You’ve seen it before: Someone posts an angry (political) rant and it spreads like wildfire through Social Networks, the nervous system of the global wired community, flanked by equally angry comments, bursts of “righteous indignation” and lots of exclamation marks.

If not, look at the comment-section of popular online newspapers, not to mention Youtube videos!

Trolling and Flaming

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The term troll refers to people actively perpetuating disagreement and agression in an online community, appearing in this usage parallel to the proliferation of the first digital communities in the 90ies.

Flaming is a similar term, describing the openly hostile communication between two or more users in an online community, game, chatroom, etc. As Wikipedia rightly observes: “It is frequently the result of the discussion of heated real-world issues such as politics, sports, religion, and philosophy, or of issues that polarise subpopulations, but can also be provoked by seemingly trivial differences.” (emphasis added)

Both of those terms stem from the very beginning of the early history of connected computing, way before it became acceptable to the main-stream in the forms of Myspace and Facebook. Nowadays people get pressured for not engaging in online activity, back then you were an object of ridicule if you did!

Also, it seems that connected computing has not just given rise to increased connections between devices and therefore people, it has also perpetuated the mob of angry backlashes and very violent or simply ignorant forms of language some corners of the Internet have become infamous for.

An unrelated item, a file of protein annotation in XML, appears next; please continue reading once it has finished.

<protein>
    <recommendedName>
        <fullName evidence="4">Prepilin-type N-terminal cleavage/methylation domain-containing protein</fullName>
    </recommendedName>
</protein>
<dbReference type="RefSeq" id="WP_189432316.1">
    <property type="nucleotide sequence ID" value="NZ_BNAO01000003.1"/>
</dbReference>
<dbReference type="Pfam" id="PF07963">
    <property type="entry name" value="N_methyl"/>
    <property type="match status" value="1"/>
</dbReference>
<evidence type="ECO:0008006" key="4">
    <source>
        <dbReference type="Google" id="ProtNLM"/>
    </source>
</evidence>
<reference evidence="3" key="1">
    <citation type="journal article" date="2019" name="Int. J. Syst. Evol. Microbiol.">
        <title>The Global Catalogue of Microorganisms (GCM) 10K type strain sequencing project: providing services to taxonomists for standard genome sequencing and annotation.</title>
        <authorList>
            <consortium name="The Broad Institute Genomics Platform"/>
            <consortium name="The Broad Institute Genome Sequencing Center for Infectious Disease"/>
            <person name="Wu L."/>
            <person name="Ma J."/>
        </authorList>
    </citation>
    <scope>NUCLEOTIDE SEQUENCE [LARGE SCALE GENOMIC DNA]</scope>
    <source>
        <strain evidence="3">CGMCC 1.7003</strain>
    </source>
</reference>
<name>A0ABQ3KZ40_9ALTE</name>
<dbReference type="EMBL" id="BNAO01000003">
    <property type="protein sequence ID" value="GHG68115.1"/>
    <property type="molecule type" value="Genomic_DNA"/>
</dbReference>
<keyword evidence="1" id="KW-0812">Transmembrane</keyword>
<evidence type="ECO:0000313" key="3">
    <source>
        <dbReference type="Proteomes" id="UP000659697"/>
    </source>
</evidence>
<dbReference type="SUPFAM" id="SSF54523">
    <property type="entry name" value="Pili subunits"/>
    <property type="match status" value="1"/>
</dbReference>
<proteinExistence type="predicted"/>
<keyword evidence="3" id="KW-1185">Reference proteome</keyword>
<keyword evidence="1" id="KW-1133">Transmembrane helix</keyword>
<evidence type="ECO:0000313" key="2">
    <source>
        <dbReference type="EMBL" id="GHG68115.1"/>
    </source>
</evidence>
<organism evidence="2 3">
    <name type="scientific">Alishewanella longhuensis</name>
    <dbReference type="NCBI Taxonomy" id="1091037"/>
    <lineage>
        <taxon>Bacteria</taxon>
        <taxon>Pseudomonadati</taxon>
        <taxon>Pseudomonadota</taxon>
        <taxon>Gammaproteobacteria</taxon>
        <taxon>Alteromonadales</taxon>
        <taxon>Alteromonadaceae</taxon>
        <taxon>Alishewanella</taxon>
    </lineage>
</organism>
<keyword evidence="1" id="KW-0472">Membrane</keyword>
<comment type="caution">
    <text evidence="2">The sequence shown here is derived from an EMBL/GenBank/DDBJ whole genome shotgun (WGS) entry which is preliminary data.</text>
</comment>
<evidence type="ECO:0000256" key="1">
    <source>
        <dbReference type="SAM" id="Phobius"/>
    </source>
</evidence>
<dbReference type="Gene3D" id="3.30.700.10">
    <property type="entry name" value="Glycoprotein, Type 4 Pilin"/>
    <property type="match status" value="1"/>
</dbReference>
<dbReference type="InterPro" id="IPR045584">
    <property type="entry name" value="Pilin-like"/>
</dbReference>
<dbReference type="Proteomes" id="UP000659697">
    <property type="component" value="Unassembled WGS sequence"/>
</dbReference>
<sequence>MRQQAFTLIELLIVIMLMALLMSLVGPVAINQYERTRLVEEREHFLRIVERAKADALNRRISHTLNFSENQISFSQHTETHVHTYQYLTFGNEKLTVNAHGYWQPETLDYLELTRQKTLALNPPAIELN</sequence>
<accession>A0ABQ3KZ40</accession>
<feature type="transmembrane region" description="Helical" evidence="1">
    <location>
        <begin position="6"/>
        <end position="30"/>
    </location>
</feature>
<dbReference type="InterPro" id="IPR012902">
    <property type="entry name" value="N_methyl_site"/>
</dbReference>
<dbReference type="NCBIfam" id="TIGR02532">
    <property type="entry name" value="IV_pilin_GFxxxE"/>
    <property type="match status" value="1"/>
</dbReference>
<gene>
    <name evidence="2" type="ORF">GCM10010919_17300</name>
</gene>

One-Way Streets and Alleys of Ignorance

It seems there is not much that can be done to prevent this form of “debate”.

It has become an integral part of the Net as we now know it.

In its most common form, behind those trolls you’ll simply find average people venting their anger or biased perception who feel re-assured to say things they wouldn’t dare to say in public, because their face and identity are (seemingly) protected by the screen.

An article on NewScientist (the article mainly deals with email, although its observations are true for other areas) explains that “Social psychologists have known for decades that, if we reduce our sense of our own identity – a process called deindividuation – we are less likely to stick to social norms” (as quoted by TechCrunch)

There are of course sad examples of truly harmful individuals or organizations that use the Internet to openly incite violence or other crimes against other individuals or organizations. And although the former might appear to express themselves very similarly to the latter, I want to draw a thick diving line, here between criminals who use the Net in an organized way and average individuals who tend to flame while being otherwise pretty normal people.

So, why exactly do we see such a proliferation of negative language on the Internet? The obvious reason we have already given: People feel protected. So they don’t think twice to say something stupid.

But there might be a deeper reason. To understand this, let’s have a look at the less-famous twin-brother of the Naysayer: